A Weekly Offering of This n That

Rainy Day is my alter ego. She is the little angel that sits on one shoulder and whispers in my ear to forgo that 6" piece of triple chocolate fudge with the four scoops of ice cream on it; she is also the little devil who sits on my other shoulder and convinces me that I can eat just one bite of each and be satisfied, and then laughs with such great abandon when in fact, I eat the whole thing, she falls off my shoulder. Mostly, Rainy Day helps me see the humor in living and, mostly, she encourages me down the right path. Not necessarily the straight and narrow one (how fun is that?) but the path that offers the most adventure and fun.

Monday, May 26, 2014

The Mad River

I hope all of you had a marvelous Mother's Day, and are celebrating today, Memorial Day, in the most pleasant of ways. To all who served, or tried to serve, I thank you! I am wearing the tee shirt I bought from the Vietnam Women's Memorial that says, "Not All Women Wore Love Beads" with a photo of the dog tag chain and two dog tags that say, "Vietnam Women's Memorial Foundation" and, "Honoring Women Who Served." I keep thinking I should dig out my dog tags to wear with it. Maybe if I go out again;-)

First off, news of the agent, Hong Kong, cabbages, and.... I have received the Agreement from the Agent, and, because she is in Hong Kong, under different laws than ours here in the States, I have hired an Intellectual Property attorney who specializes in dealings with China and knows and understands their laws, to go over it and either Bless it or make Suggested Changes to it. So I still have no more exciting news to share along those lines. Next week?

I have a real publisher for Madame Dorion: Her Journey to the Oregon Country, and if you aren't going to be in the Kennewick area and able to attend my book signing at Barnes & Noble on 7 June between 1 – 3pm, please consider buying your copy from this link: http://www.sandhpublishing.com/Madame_Dorion.html and if you would like it signed, please contact me through this blog or my Face Book page https://www.facebook.com/MadameDorion.

"I literally could not put the book down once I had started reading it. I thought the author did a wonderful job of attempting to interpret and determine how the journey to the Oregon Territory must have been for Madame Dorion... I appreciate the fact that the author, Lenora Rain Lee Good, did her very best to introduce us to another hero of that period long ago. –VO"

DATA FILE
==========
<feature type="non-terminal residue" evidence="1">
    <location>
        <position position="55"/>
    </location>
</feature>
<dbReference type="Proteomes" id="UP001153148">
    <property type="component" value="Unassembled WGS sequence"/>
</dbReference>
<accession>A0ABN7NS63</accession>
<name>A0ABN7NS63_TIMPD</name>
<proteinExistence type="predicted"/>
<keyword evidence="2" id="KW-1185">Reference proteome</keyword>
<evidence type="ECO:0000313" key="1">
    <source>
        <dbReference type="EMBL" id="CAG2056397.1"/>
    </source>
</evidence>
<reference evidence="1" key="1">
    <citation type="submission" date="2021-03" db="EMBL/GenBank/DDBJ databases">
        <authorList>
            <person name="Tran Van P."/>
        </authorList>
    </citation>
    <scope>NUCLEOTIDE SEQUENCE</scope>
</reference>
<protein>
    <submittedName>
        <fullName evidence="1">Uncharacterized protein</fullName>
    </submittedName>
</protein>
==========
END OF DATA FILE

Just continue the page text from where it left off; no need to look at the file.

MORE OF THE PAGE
The end of September arrived, cold, wet, windy, and on 1 October 1811, the party had climbed out of the Spanish River valley, and arrived at the banks of the Mad River, so called because it was, obviously, mad (angry) as it crashed through the mountains just south of Teton Pass.

This is a section of the Snake River, and due to the construction and lack of turnouts when we drove, we did not stop to get pictures. At the time Marie & Co. were there, anyone who tried to take a canoe (non-flexible dug-outs) down the river, was also considered mad (slightly insane). I am not recommending this site for anything other than pictures, and there are many more sites on the www. http://mad-river.com

Pierre and some of the men tried walking down the Mad River to see if they could find a place to build and launch canoes, but quickly returned with the bad news. They would have to continue on to Henry's Post (or Henry's Fort, whichever you care to call it.) The Hunt party travelled over what we now know as the Teton Pass, and up the Teton Valley, probably following the Teton River. There is some discussion as to whether Henry's Post was near present-day St. Anthony ID on Frank's Fork or on Connant Creek near present day Ashton, ID.  At any rate, the Post was not a military post, at best it was a place where  Andrew Henry and his fellow trappers wintered over the previous year. The descriptions vary somewhat as to what was actually there—cabins (maybe 2), lean-tos, and or cellars. Whatever was there, would have offered some shelter from the elements, if not the coziness of a warm home.

"8 October 1811. Henry's Post is deserted, as expected. There are two log cabins and a dirt cellar, but that is all.
            "Today has been cold. I am glad Pierre insisted I make the warm clothes. The winds are from the west, and bring flurries of snow. The deserted cabins offer shelter from the wind and the snow. The lean-to is gone.
            "The voyageurs are eager to begin building canoes and getting back to the water they know and love and already are felling trees to hollow for dugouts."

By the 18th October, they had made 15 canoes, and on the 19th left all their horses (against the advice of Pierre and some others) with friendly Indians to watch over and return to them on their way back home the following year. All unnecessary equipment was cached and waiting for their return. They were finally going to be on the Snake River, just a few days away from the Columbia, and then just a few days more and they would be at Fort Astoria. Marie would be there in time to have the baby and have women about her to help.

Next Week: Cauldron Linn

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